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Painful Bunions

The Right Treatment Can Provide Symptom Relief

October 07, 2014

Painful bunions can be treated successfully with surgery. The key is finding a surgeon you trust, one who identifies your individual problems, and recommends the right procedure for you.

Pointy-toed, high heels aren’t just a fashion statement. They are the main reason why more women than men experience bunions. Shoes that are too tight, too narrow, too high or just ill fitting can reposition the joint at the base of the big toe, says Karl Schweitzer, MD, an orthopaedic surgeon at Duke. The result: a bony protruding bunion.

For some, bunions are simply unattractive. For others, however, they are downright painful. The skin becomes red, irritated, and swollen. Painful arthritis can develop, as well as bursitis, hammertoes, pain and swelling in the ball of your foot.

Seeking surgery because you don’t like how your foot looks isn’t recommended. While some doctors do it, the American College of Foot and Ankle Surgeons and the American Orthopaedic Foot and Ankle Society strongly discourage cosmetic foot surgery.

Bunion surgery should be considered when the pain impacts your ability to walk and wear normal-fitting shoes, and only after you’ve tried nonsurgical methods for three to six months, says Schweitzer.

Changing to wider, more comfortable shoes, padding or taping your foot to reduce stress on the bunion, over the counter pain relievers, shoe inserts, and icing your foot may be recommended to reduce pain and swelling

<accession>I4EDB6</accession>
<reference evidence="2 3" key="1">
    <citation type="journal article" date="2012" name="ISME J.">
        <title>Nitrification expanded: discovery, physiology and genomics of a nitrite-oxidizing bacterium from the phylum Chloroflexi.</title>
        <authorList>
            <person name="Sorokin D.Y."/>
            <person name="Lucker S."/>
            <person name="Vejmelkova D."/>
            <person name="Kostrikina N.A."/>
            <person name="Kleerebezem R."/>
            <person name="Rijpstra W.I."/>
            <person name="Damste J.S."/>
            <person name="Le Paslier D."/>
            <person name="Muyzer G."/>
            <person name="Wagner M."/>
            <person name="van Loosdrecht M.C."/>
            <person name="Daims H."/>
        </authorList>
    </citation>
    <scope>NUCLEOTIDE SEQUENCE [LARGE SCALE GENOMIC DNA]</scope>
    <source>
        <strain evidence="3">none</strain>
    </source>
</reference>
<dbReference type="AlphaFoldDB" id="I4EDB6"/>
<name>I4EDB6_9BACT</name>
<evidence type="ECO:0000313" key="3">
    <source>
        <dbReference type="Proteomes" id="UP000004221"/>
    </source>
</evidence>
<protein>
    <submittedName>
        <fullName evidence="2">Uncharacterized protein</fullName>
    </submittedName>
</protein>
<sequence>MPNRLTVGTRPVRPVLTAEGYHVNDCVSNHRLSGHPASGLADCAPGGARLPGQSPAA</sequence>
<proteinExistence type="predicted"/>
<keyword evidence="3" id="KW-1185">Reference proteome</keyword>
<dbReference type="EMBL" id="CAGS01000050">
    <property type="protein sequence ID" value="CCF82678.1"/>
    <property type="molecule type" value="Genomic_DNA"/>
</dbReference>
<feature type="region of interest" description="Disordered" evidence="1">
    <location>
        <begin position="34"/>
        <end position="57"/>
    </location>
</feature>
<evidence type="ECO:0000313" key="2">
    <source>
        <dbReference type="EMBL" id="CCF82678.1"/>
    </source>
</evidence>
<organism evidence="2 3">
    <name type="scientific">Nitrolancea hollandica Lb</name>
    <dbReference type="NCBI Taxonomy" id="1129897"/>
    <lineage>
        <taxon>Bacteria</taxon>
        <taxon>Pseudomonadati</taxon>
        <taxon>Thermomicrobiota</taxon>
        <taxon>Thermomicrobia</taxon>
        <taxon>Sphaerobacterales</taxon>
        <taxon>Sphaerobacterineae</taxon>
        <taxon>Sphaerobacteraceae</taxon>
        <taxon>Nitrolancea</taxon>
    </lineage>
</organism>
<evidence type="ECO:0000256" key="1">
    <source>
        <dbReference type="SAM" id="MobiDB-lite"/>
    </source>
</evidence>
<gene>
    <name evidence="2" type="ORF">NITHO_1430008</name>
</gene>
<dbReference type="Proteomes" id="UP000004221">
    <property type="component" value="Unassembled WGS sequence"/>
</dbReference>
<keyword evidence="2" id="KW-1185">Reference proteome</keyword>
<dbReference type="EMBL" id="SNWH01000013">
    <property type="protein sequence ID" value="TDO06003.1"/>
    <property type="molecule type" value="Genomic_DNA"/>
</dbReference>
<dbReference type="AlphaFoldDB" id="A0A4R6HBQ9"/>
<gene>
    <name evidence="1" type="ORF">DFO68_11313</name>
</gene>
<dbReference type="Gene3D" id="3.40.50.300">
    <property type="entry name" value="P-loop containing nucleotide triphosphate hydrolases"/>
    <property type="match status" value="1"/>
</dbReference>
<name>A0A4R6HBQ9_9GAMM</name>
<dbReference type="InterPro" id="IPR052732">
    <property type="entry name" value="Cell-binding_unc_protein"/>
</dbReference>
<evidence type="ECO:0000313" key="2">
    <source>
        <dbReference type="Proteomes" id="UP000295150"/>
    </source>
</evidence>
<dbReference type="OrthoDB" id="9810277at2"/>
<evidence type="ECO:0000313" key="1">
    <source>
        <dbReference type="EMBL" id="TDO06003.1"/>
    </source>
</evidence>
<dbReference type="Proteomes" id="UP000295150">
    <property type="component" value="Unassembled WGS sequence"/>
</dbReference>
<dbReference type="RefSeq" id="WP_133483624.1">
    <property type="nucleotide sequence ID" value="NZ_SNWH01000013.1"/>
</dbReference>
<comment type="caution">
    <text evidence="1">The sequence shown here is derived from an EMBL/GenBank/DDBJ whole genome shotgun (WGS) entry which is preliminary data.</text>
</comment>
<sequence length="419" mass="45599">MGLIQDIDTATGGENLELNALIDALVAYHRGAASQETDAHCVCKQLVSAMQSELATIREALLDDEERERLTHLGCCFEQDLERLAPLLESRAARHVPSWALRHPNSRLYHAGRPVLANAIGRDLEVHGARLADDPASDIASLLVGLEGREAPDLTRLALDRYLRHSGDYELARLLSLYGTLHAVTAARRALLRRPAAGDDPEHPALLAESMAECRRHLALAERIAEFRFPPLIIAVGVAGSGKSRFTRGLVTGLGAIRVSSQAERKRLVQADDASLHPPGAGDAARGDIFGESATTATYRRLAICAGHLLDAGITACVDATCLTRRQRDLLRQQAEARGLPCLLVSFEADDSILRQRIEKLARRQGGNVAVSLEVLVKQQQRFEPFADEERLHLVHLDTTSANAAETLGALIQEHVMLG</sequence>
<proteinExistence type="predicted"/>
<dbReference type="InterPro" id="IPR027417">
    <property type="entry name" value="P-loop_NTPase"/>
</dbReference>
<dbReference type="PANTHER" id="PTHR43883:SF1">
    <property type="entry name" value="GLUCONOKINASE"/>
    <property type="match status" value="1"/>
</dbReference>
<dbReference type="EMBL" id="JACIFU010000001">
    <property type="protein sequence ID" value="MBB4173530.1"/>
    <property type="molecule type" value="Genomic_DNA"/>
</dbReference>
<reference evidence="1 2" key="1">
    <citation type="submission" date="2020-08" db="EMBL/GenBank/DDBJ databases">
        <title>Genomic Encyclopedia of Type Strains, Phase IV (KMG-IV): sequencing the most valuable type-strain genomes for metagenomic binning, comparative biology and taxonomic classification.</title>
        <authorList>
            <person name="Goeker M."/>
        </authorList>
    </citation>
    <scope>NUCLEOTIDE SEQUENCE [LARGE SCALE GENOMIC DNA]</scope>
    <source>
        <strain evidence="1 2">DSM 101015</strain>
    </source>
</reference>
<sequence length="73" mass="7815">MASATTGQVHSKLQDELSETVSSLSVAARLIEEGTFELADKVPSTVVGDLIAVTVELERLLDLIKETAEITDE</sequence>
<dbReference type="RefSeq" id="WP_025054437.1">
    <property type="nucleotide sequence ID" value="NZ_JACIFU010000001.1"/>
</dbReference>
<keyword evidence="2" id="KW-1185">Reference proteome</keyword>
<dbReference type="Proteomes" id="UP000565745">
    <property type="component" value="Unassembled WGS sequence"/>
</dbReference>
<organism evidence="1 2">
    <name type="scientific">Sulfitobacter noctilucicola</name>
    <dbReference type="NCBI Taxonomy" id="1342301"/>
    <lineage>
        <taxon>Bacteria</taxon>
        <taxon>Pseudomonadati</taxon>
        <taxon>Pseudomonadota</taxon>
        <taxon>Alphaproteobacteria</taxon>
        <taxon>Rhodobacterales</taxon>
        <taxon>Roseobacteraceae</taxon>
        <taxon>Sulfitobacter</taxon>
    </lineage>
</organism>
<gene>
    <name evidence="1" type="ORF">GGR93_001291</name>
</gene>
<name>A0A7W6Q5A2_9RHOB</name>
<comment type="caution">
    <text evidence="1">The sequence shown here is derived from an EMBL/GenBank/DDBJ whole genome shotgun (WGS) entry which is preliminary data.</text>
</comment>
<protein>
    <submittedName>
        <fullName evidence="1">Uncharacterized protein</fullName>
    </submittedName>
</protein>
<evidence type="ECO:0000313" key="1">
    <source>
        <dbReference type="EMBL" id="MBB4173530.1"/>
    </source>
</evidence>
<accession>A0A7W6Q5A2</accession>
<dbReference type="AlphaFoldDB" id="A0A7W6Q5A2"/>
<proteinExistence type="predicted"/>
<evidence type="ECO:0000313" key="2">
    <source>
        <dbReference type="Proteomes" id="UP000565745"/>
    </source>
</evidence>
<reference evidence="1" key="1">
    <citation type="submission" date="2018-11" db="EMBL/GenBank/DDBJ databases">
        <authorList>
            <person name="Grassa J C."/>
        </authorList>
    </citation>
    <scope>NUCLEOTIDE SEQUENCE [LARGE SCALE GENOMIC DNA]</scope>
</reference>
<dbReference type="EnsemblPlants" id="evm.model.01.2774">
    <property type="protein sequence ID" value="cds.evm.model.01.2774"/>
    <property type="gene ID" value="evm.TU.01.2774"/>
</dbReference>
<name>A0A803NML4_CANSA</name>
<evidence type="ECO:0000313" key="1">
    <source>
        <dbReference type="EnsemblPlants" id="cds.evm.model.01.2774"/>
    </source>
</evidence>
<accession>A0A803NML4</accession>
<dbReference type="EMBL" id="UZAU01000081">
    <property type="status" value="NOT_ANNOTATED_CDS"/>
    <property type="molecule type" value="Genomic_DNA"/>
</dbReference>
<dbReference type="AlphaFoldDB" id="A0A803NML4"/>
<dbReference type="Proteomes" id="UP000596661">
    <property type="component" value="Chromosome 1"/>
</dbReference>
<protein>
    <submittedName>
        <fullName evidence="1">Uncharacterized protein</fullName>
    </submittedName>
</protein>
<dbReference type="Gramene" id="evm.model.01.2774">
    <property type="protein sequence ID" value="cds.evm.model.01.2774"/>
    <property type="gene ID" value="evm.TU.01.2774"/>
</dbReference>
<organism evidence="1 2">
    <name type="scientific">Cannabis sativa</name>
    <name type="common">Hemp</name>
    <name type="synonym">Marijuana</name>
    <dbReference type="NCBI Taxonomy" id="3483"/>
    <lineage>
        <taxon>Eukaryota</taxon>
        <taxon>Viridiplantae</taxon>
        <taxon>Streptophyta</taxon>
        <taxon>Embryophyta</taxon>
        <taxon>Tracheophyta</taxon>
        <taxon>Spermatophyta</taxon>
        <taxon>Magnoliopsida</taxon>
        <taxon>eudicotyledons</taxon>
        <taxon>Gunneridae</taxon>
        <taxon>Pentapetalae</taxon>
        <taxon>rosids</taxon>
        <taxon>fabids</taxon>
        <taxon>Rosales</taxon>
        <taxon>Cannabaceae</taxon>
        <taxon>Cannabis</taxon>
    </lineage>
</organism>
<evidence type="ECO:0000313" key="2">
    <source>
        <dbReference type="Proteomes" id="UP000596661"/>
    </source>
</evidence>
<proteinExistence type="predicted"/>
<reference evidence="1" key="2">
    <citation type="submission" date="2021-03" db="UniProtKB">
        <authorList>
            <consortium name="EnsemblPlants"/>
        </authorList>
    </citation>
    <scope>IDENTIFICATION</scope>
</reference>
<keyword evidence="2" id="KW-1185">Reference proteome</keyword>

If these methods fail, surgery may be your only option for relief.

“People understandably get confused when they go on the Internet and see dozens of bunion procedures,” says Schweitzer. “There are many variables that go into selecting the right bunion surgery. We consider the source of the pain, other symptoms, related conditions, and the severity of the deformity.”

During surgery, foot and ankle specialists like Schweitzer may do one or all of the following: correct abnormal angulation and rotation of the big toe; remove bone and swollen tissue; rebalance ligaments and tendons; and in severe cases, fuse a joint.

“Generally patients are not back in regular shoes until at least six to eight weeks,” says Schweitzer. Complete recuperation can take at least four months.

Because of the long journey from deciding to have bunion surgery through full recovery, it’s important that you choose a surgeon you feel confident with, trust, and respect.  “This isn’t necessarily a simple procedure,” he says. “We like to see patients on a frequent basis after bunion surgery to make sure they are maintaining the correction we established at the time of surgery.  Even in the best of hands, bunion surgery is not perfect, and issues can arise after surgery.  My goal is to address any problems that may arise and work with the patient to assure an excellent outcome.”

Bunions can also recur despite the surgeon’s best efforts.

“Bunion surgery tends to get a bad rap because a lot of bad surgeries are done for the wrong reasons, or the wrong surgery is done,” says Schweitzer. “If the right surgery is done for the right reason, the patient can expect a good outcome. You just have to be in the right hands.”